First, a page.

7. Ensure the physical and emotional safety and well-being of employees – Listen to ideas and concerns and take appropriate action
  8. Let employees enjoy the rewards of their hard work
  9. Help people to understand all the ways the change will be good for the organisation and also for them
  10. Promote collaboration and cross-functional problem solving
  11. Provide stability and consistency
  12. Promote creativity, innovation & learning – Within boundaries remove obstacles and encourage rule breaking
  13. Create personal responsibility for results
  14. Provide employees with feedback
  15. Create a sense of identity, ownership and pride of work
  16. Provide development opportunities, new skills and fresh knowledge
  17. Provide career opportunities
  18. Provide challenges and challenging opportunities
  19. Impose real-time consequences that matter
  20. Be connected to your community

Continuously improve your chances for project success: Whitepaper 3 || kpmg.com/nz ||

Effective management of major projects relies on three key concepts:

  1. early planning and organization
  2. stakeholder communication and project controls integration, and
  • Continuous improvement.

This third instalment of a three-part series, outlines the third key component in managing a major project, continuous improvement……A collaborative culture – where information is exchanged informally and through multiple channels – is preferable for inspiring continuous improvement.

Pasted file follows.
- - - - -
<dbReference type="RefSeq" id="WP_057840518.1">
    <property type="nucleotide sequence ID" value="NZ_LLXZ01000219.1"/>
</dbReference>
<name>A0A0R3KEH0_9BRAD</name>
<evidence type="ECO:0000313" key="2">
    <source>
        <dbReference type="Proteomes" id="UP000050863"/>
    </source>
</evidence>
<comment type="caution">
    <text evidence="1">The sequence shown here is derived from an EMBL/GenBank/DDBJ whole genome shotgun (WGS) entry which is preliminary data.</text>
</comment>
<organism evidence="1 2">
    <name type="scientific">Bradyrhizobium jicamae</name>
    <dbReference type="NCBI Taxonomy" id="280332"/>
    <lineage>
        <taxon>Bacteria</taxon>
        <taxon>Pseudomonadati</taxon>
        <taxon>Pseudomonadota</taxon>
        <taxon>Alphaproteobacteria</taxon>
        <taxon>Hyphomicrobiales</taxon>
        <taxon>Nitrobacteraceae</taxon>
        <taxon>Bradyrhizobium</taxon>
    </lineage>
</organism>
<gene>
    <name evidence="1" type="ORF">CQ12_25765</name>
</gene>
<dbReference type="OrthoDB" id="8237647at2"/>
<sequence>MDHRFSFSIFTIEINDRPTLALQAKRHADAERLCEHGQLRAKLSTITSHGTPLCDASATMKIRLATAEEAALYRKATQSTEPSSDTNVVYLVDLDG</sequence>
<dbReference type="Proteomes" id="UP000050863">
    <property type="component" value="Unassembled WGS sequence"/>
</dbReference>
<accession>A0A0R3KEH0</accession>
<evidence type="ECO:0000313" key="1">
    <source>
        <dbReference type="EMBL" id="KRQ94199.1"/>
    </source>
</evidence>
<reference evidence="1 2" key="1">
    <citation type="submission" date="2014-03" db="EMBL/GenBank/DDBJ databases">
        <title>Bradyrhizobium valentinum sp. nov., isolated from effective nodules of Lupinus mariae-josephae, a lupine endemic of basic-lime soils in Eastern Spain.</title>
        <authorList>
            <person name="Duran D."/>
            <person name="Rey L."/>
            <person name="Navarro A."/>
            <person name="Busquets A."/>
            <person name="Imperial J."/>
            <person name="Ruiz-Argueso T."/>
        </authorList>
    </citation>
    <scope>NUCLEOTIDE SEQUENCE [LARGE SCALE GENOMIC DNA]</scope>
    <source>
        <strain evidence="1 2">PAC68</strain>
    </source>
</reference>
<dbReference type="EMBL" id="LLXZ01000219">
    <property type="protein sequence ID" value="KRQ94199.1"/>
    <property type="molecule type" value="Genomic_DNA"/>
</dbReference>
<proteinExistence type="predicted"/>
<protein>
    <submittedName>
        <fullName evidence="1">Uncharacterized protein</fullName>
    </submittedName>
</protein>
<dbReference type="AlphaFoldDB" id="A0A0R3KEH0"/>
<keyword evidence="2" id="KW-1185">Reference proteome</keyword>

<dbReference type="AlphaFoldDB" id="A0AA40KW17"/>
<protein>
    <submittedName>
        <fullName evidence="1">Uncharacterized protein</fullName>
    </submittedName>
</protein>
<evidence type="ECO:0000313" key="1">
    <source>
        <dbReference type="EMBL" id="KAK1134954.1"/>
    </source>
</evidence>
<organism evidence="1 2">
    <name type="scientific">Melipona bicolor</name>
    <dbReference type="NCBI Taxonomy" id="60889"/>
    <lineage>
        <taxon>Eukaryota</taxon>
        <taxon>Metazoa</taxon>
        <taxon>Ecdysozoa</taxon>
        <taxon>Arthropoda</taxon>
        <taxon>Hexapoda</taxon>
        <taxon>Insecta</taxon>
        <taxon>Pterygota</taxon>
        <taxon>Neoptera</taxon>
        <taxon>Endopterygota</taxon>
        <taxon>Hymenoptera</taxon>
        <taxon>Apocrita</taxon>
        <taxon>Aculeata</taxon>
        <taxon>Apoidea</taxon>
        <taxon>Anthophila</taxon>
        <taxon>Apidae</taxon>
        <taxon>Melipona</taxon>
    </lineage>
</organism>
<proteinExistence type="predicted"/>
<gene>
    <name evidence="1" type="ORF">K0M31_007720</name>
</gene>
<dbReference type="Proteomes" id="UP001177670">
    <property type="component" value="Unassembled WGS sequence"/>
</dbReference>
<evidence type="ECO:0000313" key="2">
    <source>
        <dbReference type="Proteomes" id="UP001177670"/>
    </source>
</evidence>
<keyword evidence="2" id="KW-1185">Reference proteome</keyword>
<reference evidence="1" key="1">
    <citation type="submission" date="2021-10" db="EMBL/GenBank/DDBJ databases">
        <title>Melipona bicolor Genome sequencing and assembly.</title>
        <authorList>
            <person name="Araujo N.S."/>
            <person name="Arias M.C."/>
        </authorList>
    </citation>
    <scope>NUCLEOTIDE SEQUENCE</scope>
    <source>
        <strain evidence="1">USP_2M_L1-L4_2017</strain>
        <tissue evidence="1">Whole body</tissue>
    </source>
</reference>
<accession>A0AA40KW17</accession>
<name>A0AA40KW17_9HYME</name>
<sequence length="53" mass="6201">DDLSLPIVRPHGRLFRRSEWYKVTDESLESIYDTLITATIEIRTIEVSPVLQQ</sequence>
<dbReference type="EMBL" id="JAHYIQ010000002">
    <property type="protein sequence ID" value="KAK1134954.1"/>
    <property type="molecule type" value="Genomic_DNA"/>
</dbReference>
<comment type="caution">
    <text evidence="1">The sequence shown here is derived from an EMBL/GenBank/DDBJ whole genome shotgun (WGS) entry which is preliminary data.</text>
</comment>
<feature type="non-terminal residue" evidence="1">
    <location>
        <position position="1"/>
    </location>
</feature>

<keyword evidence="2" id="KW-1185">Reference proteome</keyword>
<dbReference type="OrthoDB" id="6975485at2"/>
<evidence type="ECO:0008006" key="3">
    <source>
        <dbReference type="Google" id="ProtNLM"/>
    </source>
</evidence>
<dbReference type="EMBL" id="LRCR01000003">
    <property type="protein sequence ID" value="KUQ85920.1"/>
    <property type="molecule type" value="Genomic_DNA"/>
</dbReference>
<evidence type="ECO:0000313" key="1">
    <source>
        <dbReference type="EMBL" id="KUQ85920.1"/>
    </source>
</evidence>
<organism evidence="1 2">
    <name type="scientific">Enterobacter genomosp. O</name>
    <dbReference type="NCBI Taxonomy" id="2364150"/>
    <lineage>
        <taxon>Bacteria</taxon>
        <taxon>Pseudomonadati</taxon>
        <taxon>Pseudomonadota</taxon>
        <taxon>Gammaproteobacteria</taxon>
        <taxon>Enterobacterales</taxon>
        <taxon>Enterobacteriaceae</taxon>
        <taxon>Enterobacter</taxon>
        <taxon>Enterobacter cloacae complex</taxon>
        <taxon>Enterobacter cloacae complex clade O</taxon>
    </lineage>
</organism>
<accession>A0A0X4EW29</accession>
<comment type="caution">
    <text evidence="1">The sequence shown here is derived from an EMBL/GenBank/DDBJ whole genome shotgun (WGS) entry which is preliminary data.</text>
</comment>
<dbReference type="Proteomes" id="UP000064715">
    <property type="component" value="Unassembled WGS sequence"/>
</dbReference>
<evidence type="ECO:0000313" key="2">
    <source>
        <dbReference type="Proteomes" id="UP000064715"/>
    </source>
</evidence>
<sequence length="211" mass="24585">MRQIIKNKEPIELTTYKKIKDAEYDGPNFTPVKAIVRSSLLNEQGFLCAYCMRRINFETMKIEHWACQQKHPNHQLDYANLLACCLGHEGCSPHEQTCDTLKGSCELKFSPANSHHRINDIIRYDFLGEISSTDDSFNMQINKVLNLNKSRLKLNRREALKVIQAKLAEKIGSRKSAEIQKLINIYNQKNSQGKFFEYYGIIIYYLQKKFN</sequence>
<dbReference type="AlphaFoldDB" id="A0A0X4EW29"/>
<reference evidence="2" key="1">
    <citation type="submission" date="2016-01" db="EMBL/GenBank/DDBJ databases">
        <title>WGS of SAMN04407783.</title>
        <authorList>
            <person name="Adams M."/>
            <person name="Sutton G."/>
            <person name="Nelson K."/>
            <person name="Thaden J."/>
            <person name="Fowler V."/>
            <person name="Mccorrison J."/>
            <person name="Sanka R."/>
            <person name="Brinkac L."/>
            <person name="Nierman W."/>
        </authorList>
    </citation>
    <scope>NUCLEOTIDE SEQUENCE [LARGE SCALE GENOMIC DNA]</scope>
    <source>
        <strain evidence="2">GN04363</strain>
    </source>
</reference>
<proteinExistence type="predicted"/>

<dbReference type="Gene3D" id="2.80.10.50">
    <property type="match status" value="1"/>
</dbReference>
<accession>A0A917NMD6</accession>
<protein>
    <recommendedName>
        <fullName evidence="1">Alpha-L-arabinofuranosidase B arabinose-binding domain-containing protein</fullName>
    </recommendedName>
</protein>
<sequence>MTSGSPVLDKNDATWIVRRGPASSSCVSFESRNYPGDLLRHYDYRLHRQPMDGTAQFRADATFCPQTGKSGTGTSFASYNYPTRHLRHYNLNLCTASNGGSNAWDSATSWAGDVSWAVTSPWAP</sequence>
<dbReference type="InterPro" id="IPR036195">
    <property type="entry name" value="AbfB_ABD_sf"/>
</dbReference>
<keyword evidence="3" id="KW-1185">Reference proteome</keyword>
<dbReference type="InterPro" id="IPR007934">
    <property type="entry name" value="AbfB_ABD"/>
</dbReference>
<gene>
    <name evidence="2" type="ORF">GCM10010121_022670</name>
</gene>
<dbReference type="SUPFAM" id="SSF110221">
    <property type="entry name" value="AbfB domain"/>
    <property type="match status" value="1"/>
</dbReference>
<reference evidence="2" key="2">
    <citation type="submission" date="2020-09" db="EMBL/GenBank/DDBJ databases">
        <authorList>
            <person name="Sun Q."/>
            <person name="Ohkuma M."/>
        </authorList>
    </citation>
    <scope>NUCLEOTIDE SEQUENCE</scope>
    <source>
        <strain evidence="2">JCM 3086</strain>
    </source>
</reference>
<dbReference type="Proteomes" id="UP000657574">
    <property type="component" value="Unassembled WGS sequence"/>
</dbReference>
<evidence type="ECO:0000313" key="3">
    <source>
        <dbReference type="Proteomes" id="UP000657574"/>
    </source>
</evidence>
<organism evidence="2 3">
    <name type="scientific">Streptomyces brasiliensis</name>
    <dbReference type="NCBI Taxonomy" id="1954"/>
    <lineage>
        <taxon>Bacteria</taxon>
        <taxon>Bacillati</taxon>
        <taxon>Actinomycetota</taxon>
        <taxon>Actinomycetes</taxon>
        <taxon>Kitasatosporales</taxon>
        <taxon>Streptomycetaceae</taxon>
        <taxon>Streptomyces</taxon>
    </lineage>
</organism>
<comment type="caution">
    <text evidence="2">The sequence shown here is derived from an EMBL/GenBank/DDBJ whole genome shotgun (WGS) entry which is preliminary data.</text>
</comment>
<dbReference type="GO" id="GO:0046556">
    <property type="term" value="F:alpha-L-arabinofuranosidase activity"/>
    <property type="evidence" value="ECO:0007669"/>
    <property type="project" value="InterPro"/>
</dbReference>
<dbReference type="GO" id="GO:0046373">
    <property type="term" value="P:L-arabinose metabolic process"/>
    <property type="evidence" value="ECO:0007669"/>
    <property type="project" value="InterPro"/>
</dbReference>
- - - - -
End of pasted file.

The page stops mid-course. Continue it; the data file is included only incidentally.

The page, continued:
From lean to lasting: Making operational improvements stick

The broader challenge underlying such problems is integrating the better-known “hard” operational tools and approaches—such as just-in-time production—with the “soft” side, including the development of leaders who can help teams to continuously identify and make efficiency improvements, link and align the boardroom with the shop floor, and build the technical and interpersonal skills that make efficiency benefits real.

Why do continuous improvement initiatives fail to sustain? By Thomas Liesener – The four most commonly occurring hot spots are: lack of will, support, commitment and leadership from (senior) management; not right metrics selected, monitored and reviewed (for CI and change); lack in professional human development / trainings and career pathing; not right and enough resources allocated or available for implementation and projects.

Sustaining the continual improvement will find as many variants as required by the as differing needs of differing circumstances, varying by the degree in which the people involved vary with as many differing backgrounds. Obviously, we cannot cover all such variants in a single episode of our blog carnival. The ultimate message is that continuous improvement sustains in thrives in the culture of people who feel involved, who keep evolving and openly share their views and feelings.